Weekly Wire
Memphis Flyer Cowboy Disneyland

When in Texas, visit Fort Worth's Stockyards and git a wee bit Western.

By Paul Gerald

JUNE 28, 1999:  The line between history and reality blurs in the White Elephant Saloon.

The ol' boys playing pool and drinking beer sure have some mighty big hats and belt buckles, and those gals sure have some hoop skirts and the feathers in their hair. And when the bartender tells you that they film Walker, Texas Ranger in here sometimes, you won't even be surprised.

The White Elephant is a 100-year-old bar in the middle of an even older neighborhood, the Fort Worth Stockyards. The Stockyards used to be the hub of the cattle industry in Texas -- and therefore, according to local historical logic, the entire world. Now the whole place is something like a cowboy theme park, including dressed-up characters in the bars.

In its day, it's said, 160 million head of cattle were sold in these parts, and 83 million head of sheep and hogs. Now the Stockyards is a National Historic District, sort of the Beale Street of Cowtown. The hog and sheep pens now house restaurants and shops, most of the cattle holding pens are gone, and the only real, live Texas longhorns around are about a dozen or so being "worked" to get them accustomed to people so they won't kill anybody during an upcoming celebration. Why, heck, they don't even have cattle auctions at the Livestock Exchange anymore. Now all the work at "The Wall Street of Cattle" is done on the Internet and by video.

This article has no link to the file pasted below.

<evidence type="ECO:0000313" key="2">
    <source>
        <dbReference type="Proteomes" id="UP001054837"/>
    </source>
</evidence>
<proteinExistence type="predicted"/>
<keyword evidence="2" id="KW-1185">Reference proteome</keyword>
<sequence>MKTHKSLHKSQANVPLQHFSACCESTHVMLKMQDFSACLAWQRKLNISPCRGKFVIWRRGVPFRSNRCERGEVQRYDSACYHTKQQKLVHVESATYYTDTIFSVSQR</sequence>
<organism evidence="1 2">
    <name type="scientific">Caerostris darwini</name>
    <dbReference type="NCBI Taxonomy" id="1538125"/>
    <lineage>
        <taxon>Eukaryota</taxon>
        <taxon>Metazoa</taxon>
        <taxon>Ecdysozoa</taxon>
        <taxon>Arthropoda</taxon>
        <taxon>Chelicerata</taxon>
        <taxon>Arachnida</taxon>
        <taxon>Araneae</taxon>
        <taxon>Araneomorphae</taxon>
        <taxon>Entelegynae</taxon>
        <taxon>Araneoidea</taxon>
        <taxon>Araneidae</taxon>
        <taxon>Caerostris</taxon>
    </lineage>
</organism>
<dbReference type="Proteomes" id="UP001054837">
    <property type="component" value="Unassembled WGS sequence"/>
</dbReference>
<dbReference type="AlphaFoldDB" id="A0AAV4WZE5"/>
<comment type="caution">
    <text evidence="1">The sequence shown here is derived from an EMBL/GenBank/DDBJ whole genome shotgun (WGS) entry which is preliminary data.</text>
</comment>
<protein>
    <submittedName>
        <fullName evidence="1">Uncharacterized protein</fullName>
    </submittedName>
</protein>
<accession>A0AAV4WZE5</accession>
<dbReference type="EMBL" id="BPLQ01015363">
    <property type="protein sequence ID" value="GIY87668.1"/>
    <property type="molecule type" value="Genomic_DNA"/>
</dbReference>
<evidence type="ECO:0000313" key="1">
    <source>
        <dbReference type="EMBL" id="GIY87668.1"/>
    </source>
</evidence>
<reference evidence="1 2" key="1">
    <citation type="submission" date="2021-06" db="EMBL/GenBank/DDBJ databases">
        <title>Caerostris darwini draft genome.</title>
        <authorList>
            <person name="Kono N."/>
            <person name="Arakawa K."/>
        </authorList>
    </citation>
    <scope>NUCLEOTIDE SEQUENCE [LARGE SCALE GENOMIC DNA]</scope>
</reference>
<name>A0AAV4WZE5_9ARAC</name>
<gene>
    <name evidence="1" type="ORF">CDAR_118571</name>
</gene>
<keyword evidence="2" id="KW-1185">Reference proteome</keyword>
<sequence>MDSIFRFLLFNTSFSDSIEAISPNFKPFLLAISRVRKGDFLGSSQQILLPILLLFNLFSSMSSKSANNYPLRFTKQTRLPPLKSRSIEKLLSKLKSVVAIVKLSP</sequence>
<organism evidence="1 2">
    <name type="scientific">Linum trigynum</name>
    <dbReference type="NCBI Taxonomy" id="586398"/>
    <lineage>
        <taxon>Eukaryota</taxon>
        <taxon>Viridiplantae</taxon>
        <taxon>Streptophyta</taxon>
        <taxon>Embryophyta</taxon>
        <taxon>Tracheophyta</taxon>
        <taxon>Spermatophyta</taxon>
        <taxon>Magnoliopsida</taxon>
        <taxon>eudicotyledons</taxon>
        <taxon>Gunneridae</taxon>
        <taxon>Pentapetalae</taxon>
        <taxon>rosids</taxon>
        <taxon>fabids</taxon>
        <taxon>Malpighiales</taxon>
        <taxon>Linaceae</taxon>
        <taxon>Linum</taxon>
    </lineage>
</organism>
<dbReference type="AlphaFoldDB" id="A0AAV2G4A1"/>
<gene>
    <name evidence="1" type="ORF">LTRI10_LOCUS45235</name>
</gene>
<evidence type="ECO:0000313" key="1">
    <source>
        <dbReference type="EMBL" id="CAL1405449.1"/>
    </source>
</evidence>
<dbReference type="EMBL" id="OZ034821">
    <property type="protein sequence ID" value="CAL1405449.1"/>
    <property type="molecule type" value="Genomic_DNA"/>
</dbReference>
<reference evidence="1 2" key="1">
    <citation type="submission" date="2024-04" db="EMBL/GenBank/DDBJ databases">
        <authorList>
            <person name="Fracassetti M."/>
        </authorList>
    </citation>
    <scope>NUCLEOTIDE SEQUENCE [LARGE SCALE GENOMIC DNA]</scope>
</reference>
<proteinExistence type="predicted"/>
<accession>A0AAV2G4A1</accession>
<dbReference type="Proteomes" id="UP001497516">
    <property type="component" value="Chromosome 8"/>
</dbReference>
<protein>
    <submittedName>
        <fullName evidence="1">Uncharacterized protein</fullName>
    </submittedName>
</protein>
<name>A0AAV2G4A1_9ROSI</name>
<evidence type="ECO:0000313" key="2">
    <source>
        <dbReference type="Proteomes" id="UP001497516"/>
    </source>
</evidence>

If by chance you've never seen a real live Texas longhorn, or one at just a few paces, you might want to watch one get worked by a real, live cowboy. It's worth a trip to the Stockyards just to look into the eyes of a longhorn.

I prepared to get a wee bit Western by engaging in one of Texas' -- and therefore the world's -- greatest rituals: a meal at Joe T. Garcia's. They've got two options at Joe T.'s, as everyone calls it: the fajitas and the family-style meal. Your only other decision is whether to sit inside or out in the Fiesta Garden. So where to eat in Fort Worth is not a decision at all, unless you're lured by the Cattleman's Restaurant in the Stockyards, which used to brag they could get your meal "from pen to plate" in less than an hour.